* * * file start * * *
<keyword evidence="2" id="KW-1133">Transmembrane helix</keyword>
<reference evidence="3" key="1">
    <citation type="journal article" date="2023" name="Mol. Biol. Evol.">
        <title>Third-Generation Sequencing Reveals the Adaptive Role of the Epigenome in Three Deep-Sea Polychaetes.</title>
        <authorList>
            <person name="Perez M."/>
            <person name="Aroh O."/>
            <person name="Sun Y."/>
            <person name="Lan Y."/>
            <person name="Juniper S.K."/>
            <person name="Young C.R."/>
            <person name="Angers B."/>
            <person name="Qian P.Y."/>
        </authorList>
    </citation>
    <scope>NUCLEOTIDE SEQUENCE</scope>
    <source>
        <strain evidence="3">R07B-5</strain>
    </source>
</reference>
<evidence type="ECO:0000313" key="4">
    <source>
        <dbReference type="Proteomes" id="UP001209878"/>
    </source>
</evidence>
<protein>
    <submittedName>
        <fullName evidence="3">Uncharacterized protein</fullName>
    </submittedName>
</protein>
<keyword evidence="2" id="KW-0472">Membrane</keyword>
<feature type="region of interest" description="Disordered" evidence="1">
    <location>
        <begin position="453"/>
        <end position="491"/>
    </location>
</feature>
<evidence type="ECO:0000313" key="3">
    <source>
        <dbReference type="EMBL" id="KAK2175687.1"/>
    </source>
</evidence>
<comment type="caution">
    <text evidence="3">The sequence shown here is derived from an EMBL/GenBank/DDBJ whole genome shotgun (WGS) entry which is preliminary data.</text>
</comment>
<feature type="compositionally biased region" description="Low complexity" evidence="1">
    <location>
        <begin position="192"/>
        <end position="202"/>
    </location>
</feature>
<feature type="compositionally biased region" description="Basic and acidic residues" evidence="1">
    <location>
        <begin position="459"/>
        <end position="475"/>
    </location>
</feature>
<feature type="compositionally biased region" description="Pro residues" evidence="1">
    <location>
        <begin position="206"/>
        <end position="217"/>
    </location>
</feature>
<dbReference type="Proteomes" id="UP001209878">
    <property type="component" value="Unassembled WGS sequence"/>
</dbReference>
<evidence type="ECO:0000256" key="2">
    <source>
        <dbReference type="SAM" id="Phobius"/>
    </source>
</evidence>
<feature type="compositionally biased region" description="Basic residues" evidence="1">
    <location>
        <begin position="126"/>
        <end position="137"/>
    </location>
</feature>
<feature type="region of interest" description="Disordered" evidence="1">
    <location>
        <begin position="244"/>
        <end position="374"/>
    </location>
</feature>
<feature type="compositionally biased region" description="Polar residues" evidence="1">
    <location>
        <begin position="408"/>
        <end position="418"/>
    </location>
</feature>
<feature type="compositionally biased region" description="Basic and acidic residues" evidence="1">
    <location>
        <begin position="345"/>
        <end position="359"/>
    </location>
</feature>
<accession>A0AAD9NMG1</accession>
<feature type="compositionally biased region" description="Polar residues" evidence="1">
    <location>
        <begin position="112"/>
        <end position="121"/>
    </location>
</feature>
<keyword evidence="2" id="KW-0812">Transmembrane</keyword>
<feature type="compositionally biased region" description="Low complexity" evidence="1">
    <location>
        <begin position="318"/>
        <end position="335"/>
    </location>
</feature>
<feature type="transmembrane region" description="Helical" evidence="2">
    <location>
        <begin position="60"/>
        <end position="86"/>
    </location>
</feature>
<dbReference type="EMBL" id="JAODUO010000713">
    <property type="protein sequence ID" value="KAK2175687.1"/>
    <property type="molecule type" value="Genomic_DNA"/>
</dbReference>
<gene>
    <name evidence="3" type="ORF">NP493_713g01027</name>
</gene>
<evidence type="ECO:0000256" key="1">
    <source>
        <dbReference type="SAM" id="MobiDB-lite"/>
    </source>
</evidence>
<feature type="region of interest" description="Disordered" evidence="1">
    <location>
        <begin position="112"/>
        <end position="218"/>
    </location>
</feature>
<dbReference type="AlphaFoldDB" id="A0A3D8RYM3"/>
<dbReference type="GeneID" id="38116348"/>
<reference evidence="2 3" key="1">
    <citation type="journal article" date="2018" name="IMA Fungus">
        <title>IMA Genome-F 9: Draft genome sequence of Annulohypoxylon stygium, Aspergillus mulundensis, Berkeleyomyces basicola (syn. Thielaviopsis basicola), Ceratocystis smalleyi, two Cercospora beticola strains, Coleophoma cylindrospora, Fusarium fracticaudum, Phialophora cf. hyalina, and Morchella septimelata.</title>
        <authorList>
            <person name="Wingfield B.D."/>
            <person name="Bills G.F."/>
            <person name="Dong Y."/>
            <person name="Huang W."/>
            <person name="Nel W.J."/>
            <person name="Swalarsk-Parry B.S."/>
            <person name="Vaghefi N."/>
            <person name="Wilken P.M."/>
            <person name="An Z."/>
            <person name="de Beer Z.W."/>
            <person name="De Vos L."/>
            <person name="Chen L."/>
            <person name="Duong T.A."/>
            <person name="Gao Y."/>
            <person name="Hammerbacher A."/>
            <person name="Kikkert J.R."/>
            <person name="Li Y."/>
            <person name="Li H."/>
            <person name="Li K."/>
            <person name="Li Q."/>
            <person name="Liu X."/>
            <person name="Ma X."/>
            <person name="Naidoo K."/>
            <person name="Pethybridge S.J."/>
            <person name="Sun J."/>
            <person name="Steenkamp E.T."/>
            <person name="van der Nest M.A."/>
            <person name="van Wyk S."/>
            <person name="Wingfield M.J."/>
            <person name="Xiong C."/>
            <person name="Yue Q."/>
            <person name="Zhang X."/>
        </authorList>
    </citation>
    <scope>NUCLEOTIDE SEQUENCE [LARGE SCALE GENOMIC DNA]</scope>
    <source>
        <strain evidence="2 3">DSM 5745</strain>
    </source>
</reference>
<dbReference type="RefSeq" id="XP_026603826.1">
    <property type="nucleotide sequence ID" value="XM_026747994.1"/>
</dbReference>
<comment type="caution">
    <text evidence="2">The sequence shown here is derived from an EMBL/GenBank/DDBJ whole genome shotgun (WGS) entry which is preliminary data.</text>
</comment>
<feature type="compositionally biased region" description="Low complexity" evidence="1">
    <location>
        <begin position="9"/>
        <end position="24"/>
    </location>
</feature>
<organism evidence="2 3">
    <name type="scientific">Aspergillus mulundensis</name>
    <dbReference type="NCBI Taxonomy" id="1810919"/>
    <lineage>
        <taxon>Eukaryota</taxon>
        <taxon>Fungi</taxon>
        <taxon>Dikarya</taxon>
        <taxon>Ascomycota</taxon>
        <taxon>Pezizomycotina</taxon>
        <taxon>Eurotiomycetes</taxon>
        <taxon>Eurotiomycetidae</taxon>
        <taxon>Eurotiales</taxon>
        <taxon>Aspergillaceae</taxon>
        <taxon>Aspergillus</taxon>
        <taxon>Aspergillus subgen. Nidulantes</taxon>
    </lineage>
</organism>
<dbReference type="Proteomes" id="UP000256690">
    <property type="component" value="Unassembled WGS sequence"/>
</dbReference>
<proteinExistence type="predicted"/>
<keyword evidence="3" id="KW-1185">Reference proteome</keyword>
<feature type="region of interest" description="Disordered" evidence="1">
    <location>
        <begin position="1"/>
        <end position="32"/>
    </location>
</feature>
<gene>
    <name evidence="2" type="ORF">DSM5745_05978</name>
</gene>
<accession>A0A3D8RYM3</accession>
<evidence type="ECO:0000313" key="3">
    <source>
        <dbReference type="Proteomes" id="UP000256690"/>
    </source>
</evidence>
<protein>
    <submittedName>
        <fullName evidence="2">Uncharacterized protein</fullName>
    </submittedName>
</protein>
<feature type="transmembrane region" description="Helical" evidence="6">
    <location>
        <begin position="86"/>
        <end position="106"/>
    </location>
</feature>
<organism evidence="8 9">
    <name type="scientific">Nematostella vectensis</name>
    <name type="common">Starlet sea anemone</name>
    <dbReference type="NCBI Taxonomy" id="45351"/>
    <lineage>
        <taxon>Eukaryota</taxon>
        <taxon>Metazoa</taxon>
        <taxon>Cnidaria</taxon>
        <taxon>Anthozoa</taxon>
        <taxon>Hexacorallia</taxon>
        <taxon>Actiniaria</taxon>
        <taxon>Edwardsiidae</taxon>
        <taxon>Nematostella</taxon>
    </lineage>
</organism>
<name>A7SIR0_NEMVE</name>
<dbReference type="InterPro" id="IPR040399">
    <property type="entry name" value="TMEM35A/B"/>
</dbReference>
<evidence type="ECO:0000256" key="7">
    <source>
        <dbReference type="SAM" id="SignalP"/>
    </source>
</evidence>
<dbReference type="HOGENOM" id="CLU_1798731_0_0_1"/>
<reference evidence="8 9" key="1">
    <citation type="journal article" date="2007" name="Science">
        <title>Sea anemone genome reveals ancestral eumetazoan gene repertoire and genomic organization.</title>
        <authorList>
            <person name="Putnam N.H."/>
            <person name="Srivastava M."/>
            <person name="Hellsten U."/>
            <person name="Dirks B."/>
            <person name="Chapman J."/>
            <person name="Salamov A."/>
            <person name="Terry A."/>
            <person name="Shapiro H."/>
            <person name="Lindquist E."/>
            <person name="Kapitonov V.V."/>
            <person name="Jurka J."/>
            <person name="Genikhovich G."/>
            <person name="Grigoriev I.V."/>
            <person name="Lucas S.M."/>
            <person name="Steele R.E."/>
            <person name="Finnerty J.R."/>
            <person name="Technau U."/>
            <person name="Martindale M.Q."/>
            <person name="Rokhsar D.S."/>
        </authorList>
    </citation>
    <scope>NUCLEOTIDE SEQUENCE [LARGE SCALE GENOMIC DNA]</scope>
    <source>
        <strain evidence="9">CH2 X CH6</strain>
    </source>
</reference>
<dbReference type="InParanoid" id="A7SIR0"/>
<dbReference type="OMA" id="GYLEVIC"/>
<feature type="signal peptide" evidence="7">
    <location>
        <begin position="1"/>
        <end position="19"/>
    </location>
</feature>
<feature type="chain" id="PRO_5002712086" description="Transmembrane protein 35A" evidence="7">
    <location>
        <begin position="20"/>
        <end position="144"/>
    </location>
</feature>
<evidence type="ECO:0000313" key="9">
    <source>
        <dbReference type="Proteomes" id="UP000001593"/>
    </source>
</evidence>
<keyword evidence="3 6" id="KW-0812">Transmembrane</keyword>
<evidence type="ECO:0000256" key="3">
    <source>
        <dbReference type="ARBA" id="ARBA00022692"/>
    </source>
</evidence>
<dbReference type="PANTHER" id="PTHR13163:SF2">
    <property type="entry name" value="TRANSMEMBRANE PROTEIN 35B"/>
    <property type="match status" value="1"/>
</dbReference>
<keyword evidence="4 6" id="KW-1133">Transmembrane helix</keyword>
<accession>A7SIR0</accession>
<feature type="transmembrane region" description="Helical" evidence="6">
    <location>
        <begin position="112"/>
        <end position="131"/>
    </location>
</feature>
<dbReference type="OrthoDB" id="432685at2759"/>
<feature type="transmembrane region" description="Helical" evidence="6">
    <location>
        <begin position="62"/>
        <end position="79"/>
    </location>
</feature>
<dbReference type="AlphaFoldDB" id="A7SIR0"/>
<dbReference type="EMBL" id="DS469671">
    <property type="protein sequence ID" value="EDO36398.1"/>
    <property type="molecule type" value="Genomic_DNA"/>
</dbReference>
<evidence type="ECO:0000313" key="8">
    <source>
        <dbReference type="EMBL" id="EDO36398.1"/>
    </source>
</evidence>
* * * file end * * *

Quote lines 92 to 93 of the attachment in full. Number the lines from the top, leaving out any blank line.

        <begin position="345"/>
        <end position="359"/>